The city of Brooklyn Center, Minnesota has agreed to pay a $3.2 million settlement to the family of Daunte Wright, a 20-year-old black man who was fatally shot by a police officer during a traffic stop in April 2021 near Minneapolis. The officer said she intended to fire her Taser instead.
The settlement, announced by the legal team for Mr Wright’s family on Tuesday, will be finalized after an agreement is also reached on “non-monetary” measures, including training for the city’s police. The attorneys said Tuesday they expect the deal will include training for the Central Brooklyn Police Department on topics including officer response, implicit bias, de-escalation and how to handle crises. of mental health. As part of the settlement, the University of St. Thomas is set to provide the police department with free cultural competency and implicit bias training.
Katie and Arbuey Wright, the parents of Mr Wright, said in a statement on Tuesday that they hope residents of central Brooklyn will feel safer “because of the changes the city needs to make to resolve our claims”.
“Nothing can explain or fill the void in our lives without Daunte or our continued grief over the senseless manner in which he died,” Mr Wright’s parents said. “But in his name, we will move forward, and it was important to us that his loss was used for positive change in the community, not just a financial settlement for our family.”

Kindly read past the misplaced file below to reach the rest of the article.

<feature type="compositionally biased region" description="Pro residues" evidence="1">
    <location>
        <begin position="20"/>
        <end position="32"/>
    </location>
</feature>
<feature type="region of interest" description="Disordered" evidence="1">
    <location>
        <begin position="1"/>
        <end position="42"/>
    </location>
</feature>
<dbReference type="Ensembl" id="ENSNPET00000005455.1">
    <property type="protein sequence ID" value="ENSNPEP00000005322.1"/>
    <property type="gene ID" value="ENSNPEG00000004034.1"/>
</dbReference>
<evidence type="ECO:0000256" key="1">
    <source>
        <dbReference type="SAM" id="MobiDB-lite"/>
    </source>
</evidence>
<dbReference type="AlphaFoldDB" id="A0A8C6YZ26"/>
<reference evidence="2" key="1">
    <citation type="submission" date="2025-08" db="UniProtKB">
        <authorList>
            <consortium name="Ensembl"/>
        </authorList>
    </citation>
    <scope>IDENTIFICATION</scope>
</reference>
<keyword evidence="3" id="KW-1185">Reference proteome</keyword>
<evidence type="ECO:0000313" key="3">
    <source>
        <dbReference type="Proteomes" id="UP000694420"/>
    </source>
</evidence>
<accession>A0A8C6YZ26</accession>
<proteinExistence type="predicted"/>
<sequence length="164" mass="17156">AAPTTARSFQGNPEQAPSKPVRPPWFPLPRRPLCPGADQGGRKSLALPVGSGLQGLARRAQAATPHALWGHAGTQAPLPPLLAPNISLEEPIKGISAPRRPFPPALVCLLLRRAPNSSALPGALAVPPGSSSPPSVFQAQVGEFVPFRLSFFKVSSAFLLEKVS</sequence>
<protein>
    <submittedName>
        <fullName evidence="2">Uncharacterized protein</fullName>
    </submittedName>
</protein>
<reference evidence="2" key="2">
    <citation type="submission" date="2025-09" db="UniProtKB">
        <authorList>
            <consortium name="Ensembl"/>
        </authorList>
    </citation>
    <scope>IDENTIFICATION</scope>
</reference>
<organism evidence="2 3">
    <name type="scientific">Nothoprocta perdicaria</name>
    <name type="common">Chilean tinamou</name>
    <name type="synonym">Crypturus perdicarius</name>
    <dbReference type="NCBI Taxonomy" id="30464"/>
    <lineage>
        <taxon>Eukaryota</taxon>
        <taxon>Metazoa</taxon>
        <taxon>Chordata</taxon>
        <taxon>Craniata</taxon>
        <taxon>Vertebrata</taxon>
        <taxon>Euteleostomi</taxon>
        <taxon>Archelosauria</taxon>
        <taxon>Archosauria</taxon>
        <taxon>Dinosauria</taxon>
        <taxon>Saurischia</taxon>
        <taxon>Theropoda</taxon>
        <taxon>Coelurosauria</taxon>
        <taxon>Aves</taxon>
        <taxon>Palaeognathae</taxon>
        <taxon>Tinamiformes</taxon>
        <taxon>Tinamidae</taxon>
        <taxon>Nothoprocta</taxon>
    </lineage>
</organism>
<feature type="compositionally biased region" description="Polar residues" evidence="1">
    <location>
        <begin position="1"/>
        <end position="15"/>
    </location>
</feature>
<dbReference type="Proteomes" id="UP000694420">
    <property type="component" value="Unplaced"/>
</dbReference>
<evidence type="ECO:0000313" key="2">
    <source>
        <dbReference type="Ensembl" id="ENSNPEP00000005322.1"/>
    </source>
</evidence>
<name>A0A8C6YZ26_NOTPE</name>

The shooting occurred during the trial of Derek Chauvin, the white former Minneapolis police officer who was convicted of the murder of George Floyd, a black man whose death sparked global protests against police brutality. Demonstrations also took place at Brooklyn Center following the murder of Mr. Wright.
Mr. Wright, a 20-year-old black man, was on his way to a car wash in April 2021, when he was stopped by two Brooklyn Center police officers, Kimberly Potter. and Anthony Luckey, whom Mrs. Potter was training at the time. Constable Luckey began following Mr. Wright’s white Buick because he said he saw the car using the wrong turn signal. The car also had an expired registration sticker and an air freshener hanging from the rearview mirror, which is against the law in many states.
Police arrested Mr Wright after running his name through a police database and discovering he had a warrant for his arrest after missing a court date linked to charges he had unlawfully possessed a firearm and fled from the police.
Mr Wright got out of the car at the behest of Officer Luckey, but he turned away and tried to get back into the driver’s seat as Officer Luckey tried to handcuff him, videos showed the body camera. Moments later, Ms. Potter shouted that she would use her Taser on Mr. Wright, but instead drew her department-issued Glock and shot him.
Ms Potter, who is white, resigned two days after fatally shooting Mr Wright and was sentenced to two years in prison in February. His sentence is well below the standard of around seven years for manslaughter, but a judge said it was justified because Ms Potter intended to fire her Taser. Those close to Mr Wright at the time expressed outrage at what they saw as the leniency of the sentence.
Ms. Potter’s attorneys and Brooklyn Center police did not immediately respond to requests for comment on Wednesday.
Antonio Romanucci, an attorney for Mr Wright’s family, said the family hoped the changes to policing at Brooklyn Center would “create significant improvements in the community on Daunte’s behalf”.
Jeff Storms, another lawyer for Mr. Wright’s family, said in a statement on Tuesday that the financial settlement “may not come close to compensating the family for its loss, but the comparative cost and commitment of the city reflect a commitment to accountability for this small community.”
Nicolas Bogel-Burroughs contributed report.